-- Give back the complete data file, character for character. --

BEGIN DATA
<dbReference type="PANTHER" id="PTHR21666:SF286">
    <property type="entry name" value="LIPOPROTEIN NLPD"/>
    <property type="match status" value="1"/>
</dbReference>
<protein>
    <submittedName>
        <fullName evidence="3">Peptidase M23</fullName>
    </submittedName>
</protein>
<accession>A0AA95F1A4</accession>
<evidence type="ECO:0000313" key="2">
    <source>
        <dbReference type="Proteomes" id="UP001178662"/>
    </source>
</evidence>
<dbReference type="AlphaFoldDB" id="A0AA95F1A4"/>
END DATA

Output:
<dbReference type="PANTHER" id="PTHR21666:SF286">
    <property type="entry name" value="LIPOPROTEIN NLPD"/>
    <property type="match status" value="1"/>
</dbReference>
<protein>
    <submittedName>
        <fullName evidence="3">Peptidase M23</fullName>
    </submittedName>
</protein>
<accession>A0AA95F1A4</accession>
<evidence type="ECO:0000313" key="2">
    <source>
        <dbReference type="Proteomes" id="UP001178662"/>
    </source>
</evidence>
<dbReference type="AlphaFoldDB" id="A0AA95F1A4"/>